Netanyahu cabinet 311.
(photo credit: Ariel Jerozolimski)
The Ministerial Committee on Legislation is due on Sunday to consider a controversial bill aimed at limiting the salary of the heads of public companies to 50 times the salary of the lowest paid worker.
The bill was sponsored by MKs Shelly Yacimovich (Labor) and Haim Katz (Likud). In the explanation to the law, they wrote, “In recent years the salaries of company heads, especially those of public companies, have escalated to sums that have become a way of avoiding paying dividends to investors and of establishing a payment track that is separate and detached from the other payment tracks in the company. As a result, we see widespread salary reductions and increasingly widespread employment of workers who earn especially low salaries, while company directors take for themselves salaries that amount, in some cases, to a couple of million shekels per month.
“This bill attempts to moderate that trend without breaking the rules of the free market. There is a consensus that the problem has reached unreasonable proportions.”
The MKs added that their proposal did not place a ceiling on the amount of money that a company head may earn. However, if the board of directors wants to reward the head of management because he has earned good profits for the company, it will have to reward the lowest earners as well, by raising their salaries to maintain the 50:1 ratio prescribed by the legislation.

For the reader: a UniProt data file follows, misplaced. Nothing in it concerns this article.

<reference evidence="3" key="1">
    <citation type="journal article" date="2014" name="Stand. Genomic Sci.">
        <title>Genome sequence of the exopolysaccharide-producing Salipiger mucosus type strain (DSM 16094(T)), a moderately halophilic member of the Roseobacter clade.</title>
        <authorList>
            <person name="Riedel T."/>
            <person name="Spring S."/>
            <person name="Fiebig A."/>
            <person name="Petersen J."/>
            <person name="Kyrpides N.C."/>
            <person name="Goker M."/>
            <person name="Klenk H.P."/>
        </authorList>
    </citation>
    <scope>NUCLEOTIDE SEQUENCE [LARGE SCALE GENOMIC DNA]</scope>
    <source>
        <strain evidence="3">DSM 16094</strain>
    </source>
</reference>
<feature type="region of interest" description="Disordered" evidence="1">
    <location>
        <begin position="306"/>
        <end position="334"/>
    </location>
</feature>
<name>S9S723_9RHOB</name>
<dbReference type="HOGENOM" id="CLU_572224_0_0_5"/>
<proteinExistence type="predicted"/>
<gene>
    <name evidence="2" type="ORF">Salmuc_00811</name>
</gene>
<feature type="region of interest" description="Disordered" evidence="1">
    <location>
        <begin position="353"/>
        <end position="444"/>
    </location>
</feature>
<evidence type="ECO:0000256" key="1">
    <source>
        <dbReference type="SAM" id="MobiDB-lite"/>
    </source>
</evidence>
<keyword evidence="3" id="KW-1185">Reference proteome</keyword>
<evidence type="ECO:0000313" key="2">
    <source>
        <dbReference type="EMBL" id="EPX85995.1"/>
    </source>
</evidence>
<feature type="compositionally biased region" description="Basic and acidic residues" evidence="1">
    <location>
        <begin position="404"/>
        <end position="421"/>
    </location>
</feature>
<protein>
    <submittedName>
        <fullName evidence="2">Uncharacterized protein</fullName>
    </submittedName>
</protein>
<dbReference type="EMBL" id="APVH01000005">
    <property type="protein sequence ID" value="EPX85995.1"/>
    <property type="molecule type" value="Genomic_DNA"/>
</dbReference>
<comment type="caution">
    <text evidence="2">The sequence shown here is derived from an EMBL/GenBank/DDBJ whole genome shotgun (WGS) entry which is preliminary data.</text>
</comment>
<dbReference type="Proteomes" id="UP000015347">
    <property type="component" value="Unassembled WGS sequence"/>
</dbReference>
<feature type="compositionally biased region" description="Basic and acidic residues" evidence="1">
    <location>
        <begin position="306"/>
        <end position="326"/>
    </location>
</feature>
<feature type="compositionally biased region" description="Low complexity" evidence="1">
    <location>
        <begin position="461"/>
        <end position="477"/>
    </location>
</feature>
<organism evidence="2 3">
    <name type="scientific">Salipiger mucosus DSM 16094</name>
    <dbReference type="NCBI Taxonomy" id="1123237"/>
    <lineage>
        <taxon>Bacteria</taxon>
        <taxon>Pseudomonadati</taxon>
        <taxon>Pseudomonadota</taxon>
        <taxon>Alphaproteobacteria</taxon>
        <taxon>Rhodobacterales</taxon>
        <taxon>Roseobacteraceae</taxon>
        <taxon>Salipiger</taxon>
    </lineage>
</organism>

The lawmakers pointed out that between 2000 and 2006, productivity in
the business sector increased by 9.1 percent, while salaries went up by
1.8%. They also quoted figures from the Adva Center, an economic and
social research center, which found that the average monthly salary of
heads of public companies increased between 2003 to 2006 by 34.8%, from
NIS 1.55 million to NIS 2.09m.
According to the MKs, similar proposals had been raised in the previous three Knessets, but were defeated each time.
There are 19 cabinet members in the Ministerial Committee on
Legislation. According to Channel 10 News, eight of them have gone on
record as supporting the bill and several others said they had not made
up their minds.